Problem 31½. A cylindrical strand of cardiac tissue, of radius a, is immersed in a saline bath. Cardiac tissue is a bidomain with anisotropic intracellular and interstitial conductivities σir, σiz, σor, and σoz, and saline is a monodomain volume conductor with isotropic conductivity σe. The intracellular and interstitial potentials are Vi and Vo, and the saline potential is Ve.
a) Write the bidomain equations, Eqs. 7.44a and 7.44b, for Vi and Vo in cylindrical coordinates (r,z). Add the two equations.
b) Assume Vi = σiz/(σiz+σoz) [A I0(kλr) + (σoz/σiz) Vm] sin(kz) and Vo = σiz/(σiz+σoz) [A I0(kλr) — Vm] sin(kz) where λ2= (σiz+σoz)/(σir+σor). Verify that Vi — Vo equals the transmembrane potential Vm sin(kz). Show that Vi and Vo obey the equation derived in part a). I0(x) is the modified Bessel function of the first kind of order zero, which obeys the modified Bessel equation d2y/dx2 + (1/x) dy/dx = y. Assume Vm is independent of r.
c) Write Laplace’s equation (Eq. 7.38) in cylindrical coordinates. Assume Ve = B K0(kr) sin(kz). Show that Ve satisfies Laplace’s equation. K0(x) is the modified Bessel function of the second kind of order zero, which obeys the modified Bessel equation.
d) At r = a, the boundary conditions are Vo = Ve and σir∂Vi/∂r + σor∂Vo/∂r = σe∂Ve/∂r. Determine A and B. You may need the Bessel function identities dI0/dx = I1 and dK0/dx = — K1, where I1(x) and K1(x) are modified Bessel functions of order one.
In the problem above, I assumed the potentials vary sinusoidally with z, but any waveform can be expressed as a superposition of sines and cosines (Fourier analysis) so this is not as restrictive as it seems.
In part b), I assumed the transmembrane potential was not a function of r. There is little data supporting this assumption, but I was stuck without it. Another assumption I could have used was equal anisotropy ratios, but I didn’t want to do that (and initially I didn’t realize it provided an alternative path to the solution).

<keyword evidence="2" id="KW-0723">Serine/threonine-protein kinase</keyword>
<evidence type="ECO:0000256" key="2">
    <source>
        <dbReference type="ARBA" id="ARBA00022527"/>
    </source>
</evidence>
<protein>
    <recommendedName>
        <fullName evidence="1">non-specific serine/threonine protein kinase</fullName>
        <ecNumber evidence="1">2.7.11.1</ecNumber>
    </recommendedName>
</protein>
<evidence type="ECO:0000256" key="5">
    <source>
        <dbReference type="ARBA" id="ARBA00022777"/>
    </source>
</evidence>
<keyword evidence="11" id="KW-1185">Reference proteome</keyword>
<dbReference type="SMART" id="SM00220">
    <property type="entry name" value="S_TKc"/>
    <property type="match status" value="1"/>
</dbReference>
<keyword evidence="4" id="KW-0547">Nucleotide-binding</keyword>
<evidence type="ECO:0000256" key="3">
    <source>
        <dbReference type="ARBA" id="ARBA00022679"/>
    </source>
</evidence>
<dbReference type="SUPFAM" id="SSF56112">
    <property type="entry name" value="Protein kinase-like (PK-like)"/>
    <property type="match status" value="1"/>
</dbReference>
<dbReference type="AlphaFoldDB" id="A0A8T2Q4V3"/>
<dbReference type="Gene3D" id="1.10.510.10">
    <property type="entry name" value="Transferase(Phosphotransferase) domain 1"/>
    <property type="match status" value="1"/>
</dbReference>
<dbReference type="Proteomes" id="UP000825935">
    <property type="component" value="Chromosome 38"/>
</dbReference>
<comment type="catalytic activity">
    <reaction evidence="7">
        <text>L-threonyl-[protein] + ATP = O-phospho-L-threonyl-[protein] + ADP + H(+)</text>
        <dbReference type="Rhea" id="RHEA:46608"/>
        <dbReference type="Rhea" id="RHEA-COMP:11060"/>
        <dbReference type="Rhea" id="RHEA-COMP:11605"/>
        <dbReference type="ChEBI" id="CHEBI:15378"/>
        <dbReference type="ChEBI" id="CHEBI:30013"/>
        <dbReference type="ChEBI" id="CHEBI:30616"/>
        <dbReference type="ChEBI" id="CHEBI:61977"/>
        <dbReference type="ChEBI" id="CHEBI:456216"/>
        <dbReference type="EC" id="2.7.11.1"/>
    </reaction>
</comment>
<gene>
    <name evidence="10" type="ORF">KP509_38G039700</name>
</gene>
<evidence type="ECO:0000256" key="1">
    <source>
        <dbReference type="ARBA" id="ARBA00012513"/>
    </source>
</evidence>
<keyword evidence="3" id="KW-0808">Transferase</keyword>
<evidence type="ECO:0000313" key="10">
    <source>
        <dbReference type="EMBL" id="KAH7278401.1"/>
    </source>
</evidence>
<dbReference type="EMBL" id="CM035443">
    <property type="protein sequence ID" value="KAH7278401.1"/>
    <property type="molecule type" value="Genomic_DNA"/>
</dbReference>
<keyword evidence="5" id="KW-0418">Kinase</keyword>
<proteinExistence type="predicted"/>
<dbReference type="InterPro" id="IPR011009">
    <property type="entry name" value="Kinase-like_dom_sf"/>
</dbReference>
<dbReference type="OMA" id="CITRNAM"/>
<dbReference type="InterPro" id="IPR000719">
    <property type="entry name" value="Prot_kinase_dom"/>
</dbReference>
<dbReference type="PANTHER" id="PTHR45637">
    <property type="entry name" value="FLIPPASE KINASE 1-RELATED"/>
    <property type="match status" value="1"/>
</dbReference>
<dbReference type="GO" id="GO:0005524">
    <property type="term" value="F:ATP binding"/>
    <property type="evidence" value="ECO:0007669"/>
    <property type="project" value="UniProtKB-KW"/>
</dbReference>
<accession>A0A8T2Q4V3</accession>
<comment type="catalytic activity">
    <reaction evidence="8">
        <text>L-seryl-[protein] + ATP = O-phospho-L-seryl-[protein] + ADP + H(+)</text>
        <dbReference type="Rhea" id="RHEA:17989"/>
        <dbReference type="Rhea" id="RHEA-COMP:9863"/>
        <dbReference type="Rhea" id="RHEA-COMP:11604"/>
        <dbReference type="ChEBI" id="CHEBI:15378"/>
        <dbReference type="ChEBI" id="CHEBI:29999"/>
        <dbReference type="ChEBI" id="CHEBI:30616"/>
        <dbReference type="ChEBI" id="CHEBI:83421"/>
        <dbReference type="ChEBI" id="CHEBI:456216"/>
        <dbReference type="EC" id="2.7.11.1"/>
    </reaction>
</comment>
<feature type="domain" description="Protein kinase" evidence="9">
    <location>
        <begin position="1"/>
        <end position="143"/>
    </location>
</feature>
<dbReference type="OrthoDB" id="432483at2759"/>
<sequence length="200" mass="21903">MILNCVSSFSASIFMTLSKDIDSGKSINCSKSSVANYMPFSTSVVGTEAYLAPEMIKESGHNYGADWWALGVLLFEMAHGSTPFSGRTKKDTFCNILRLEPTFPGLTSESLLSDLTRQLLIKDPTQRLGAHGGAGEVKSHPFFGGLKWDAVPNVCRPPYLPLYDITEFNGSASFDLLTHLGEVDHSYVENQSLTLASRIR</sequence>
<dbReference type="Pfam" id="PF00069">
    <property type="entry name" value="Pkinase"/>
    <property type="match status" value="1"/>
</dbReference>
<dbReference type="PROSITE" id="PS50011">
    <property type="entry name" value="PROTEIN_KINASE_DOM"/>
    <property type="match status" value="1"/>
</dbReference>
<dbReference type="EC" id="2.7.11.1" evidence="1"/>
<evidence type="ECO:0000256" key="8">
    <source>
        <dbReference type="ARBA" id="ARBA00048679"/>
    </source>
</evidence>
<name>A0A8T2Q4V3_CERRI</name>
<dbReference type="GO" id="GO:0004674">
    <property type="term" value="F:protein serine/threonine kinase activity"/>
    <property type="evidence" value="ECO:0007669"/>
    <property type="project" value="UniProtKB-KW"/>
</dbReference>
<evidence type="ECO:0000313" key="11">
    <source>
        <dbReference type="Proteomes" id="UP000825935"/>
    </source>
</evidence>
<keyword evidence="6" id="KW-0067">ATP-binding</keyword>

The calculation of the magnetic field is not included in the new problem; it requires differentiating Vi, Vo, and Ve to find the current density, and then integrating the current to find the magnetic field via Ampere’s law. You can find the details in our IEEE TBME communication.
Some of you might be thinking “this is a nice homework problem, but how did you get those weird expressions for the intracellular and interstitial potentials used in part b)”? Our article gives some insight, and my notebook provides more. Basically I started with Clark and Plonsey’s result, used ideas from Tung’s dissertation, and then played with the math (trial and error) until I had a solution that obeyed the bidomain equations. Some might call that a strange way to do science, but it worked for me.
I was very proud of this calculation (and still am). It played a role in the development of the bidomain model, which is now considered the state-of-the-art model for simulating the heart during defibrillation.
Wikswo and I carried out experiments on guinea pig papillary muscles to test the calculation, but the cardiac data was not as clean and definitive as our nerve data. We published it as a chapter in Cell Interactions and Gap Junctions (1989). The cardiac work made up most of my PhD dissertation. Vanderbilt let me include our three-page IEEE TBME communication as an appendix. It’s the most important three pages in the dissertation.
Coda: While browsing through my old research notebooks, I found this gem passed from Prof. Wikswo to his earnest but naive graduate student, who dutifully wrote it down in his research notebook for posterity.
Originally published at hobbieroth.blogspot.com on October 5, 2018.